The legal actions which SMRT could take against two ex-employees linked to last month’s MRT tunnel flooding depend on the terms of their contract. The rail operator could also sue for damages caused by negligence, although this will be a challenging course of action, said legal experts.
On Monday (Nov 27), SMRT said that it had found 13 staff responsible for failing to maintain an anti-flooding system, which led to the tunnel between Bishan and Braddell stations becoming flooded on Oct 7, causing a major service disruption. Some of the staff were found to have falsified maintenance records.
Eight were sacked, one was demoted, and disciplinary action, which SMRT did not specify, were taken against another two, it was revealed on Monday.
Vice-president Tay Tien Seng and senior manager Ivan Kok, who quit shortly after the flooding incident, were found to have not exercised sufficient supervision during the seven-month period when records were falsified. On Monday, SMRT said it “reserves its right to pursue legal action against them as may be appropriate”.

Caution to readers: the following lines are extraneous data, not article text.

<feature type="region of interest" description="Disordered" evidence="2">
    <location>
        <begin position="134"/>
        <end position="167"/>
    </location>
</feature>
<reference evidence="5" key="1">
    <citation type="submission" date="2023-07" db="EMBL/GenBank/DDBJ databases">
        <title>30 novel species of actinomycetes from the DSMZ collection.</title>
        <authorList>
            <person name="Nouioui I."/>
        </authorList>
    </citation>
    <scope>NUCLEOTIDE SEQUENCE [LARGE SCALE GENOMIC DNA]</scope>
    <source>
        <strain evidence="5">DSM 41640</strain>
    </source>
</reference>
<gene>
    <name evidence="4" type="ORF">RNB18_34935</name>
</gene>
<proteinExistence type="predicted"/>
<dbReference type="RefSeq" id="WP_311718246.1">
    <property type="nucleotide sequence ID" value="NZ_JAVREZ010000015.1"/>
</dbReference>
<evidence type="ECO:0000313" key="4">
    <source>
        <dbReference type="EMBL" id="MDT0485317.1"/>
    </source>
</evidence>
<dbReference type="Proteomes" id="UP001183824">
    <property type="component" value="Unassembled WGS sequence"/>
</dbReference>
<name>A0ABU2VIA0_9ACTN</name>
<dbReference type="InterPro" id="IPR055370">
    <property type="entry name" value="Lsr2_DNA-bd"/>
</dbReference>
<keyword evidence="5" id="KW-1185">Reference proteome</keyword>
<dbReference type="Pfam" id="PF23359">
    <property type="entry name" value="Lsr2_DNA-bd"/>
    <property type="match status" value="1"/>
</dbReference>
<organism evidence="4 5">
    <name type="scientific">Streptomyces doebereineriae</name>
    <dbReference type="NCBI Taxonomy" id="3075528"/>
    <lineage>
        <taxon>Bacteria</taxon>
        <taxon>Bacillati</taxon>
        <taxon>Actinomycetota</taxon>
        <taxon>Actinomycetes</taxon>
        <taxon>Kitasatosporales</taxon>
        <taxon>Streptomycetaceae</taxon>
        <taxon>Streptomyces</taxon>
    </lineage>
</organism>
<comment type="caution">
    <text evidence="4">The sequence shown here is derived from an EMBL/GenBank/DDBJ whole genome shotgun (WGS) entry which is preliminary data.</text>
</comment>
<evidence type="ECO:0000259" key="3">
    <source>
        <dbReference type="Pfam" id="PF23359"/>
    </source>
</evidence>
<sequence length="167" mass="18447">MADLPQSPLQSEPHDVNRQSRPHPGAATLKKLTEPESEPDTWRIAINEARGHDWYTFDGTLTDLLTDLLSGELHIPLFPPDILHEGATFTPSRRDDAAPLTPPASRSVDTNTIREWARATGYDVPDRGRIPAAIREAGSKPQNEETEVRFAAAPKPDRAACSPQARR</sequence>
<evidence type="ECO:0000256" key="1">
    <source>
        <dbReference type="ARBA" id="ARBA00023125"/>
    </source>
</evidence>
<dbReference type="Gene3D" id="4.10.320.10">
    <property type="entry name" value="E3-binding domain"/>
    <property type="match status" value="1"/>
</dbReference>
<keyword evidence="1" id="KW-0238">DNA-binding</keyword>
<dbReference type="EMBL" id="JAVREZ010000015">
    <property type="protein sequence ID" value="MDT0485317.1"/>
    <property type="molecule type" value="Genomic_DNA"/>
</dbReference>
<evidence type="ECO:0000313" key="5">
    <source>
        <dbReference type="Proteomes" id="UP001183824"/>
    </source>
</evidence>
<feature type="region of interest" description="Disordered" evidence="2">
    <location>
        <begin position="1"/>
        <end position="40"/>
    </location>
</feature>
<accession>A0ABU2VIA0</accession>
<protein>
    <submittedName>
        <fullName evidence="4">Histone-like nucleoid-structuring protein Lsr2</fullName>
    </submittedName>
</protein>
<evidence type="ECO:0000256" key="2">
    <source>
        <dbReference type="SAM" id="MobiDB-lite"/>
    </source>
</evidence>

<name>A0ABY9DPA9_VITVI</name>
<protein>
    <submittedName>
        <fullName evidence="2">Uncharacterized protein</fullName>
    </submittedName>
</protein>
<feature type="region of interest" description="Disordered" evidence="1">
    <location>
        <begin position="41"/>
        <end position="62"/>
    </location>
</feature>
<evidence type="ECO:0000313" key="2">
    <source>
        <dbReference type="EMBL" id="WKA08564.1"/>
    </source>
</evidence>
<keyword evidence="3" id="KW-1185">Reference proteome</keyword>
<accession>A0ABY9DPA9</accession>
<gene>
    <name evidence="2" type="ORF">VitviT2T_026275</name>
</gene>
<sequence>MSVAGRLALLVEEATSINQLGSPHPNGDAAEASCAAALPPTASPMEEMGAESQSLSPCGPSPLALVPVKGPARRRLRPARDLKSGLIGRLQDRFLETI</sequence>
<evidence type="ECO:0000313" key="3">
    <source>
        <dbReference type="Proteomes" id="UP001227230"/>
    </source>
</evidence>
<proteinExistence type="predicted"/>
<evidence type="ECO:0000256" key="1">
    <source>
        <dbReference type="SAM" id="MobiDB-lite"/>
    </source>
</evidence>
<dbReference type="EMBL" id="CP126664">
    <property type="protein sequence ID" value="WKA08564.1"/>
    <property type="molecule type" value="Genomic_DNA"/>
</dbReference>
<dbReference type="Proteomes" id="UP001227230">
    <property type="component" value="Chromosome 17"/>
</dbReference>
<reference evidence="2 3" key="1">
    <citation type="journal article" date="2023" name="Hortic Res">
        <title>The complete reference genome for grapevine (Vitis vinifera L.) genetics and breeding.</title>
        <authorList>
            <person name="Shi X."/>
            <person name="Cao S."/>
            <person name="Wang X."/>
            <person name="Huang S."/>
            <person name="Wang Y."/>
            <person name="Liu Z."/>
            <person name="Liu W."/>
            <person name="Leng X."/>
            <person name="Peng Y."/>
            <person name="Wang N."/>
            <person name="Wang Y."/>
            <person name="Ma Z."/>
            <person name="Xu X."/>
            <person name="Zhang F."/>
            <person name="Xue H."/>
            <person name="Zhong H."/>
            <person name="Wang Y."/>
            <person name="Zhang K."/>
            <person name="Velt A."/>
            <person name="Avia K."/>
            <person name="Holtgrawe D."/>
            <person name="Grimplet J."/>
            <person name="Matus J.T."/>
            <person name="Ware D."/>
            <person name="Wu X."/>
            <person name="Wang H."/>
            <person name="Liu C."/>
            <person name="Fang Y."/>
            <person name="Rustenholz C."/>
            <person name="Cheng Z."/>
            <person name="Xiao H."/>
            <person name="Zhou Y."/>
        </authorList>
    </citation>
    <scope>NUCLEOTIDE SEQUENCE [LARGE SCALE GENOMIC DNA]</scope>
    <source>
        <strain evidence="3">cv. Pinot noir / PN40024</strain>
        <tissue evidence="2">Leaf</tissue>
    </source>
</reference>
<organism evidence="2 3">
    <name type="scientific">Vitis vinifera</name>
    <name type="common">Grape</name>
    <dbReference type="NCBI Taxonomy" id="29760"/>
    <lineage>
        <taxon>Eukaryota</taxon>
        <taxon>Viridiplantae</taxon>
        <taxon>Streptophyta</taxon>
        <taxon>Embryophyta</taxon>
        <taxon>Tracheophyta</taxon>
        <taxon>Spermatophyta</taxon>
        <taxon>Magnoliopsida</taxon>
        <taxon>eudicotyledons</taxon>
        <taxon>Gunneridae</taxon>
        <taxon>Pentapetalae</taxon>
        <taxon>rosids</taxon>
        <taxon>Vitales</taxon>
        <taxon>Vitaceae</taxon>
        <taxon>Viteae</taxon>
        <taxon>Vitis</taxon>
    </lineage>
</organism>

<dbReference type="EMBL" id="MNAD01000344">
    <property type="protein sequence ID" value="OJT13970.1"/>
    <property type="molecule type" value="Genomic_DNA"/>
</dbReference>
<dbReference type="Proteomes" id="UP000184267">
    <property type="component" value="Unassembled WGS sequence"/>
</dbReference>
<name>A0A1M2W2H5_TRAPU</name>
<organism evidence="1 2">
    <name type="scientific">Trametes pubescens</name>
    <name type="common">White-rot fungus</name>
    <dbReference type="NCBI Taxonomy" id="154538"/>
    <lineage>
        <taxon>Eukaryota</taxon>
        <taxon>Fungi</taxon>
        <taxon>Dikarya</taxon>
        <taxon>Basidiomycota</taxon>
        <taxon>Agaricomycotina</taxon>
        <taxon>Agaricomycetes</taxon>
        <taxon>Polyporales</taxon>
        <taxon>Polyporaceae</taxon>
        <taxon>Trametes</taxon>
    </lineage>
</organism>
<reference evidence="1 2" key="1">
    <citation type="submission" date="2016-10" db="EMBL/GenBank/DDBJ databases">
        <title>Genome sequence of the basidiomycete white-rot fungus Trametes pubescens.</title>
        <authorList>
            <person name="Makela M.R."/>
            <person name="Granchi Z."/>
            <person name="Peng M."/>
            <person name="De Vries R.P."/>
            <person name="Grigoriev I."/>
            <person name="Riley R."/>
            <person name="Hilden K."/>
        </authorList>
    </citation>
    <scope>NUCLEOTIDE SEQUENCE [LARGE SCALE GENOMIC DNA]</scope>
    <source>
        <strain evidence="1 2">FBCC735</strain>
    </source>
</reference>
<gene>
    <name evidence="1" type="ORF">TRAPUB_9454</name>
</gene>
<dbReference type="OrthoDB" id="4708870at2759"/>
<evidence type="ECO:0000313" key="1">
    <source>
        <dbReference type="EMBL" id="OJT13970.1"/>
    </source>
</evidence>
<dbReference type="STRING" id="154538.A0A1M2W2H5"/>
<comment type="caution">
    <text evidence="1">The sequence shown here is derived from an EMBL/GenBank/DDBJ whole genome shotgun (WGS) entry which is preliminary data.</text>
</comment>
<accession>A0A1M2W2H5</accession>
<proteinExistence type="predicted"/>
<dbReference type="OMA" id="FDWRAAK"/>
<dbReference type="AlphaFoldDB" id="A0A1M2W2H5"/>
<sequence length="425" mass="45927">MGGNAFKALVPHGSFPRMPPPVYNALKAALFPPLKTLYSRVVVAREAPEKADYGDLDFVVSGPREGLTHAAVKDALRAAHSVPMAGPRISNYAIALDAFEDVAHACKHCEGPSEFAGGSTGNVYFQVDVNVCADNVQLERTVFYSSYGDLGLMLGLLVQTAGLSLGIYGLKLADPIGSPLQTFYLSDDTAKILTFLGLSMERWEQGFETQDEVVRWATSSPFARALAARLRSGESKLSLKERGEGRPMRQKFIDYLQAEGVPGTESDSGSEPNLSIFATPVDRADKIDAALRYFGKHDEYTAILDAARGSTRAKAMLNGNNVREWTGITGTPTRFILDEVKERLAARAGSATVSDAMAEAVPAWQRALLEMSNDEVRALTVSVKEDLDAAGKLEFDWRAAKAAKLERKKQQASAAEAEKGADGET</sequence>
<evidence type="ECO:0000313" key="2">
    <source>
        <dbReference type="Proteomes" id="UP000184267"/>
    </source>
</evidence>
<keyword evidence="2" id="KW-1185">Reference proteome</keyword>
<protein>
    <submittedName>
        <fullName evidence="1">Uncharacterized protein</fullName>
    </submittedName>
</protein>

Asked on the kinds of legal options open to SMRT, Lawyer Wayne Ong told The Straits Times on Tuesday (Nov 28):”If there were duties that the employees should have carried out – as described in their contract – and the employees did not do so, then it could be a breach of the contract.”
Mr Ong said it did not matter that the employees had quit as they were contractually bound when the breaches occurred.
Mr S. Sundaram, partner for litigation and dispute resolution at RHTLaw Taylor Wessing, said the staff’s employment contract may contain a term in which SMRT is allowed to pursue legal recourse if they are found to be grossly negligent in performing their job.
Singapore Management University law don Eugene Tan said SMRT could sue for compensation for the damage to and the repair of ill-maintained equipment, if it can be proven that these were the “direct and foreseeable consequence of the staff members’ deliberate dereliction of duties or wilful negligence”.
But this is “an extreme and unlikely course of action, as it is challenging to succeed on this ground in court”, and the probability of receiving damages, which may amount to millions, is very low, he added.
Taking legal action may have other repercussions for SMRT.
Prof Tan said: “Ultimately, responsibility for the flooding lies solely with SMRT. Any legal action against former or current employees will not render it any less culpable.
“The mere threat of and actual resort to legal action may also dramatically backfire, considering the negative public opinion and low staff morale.”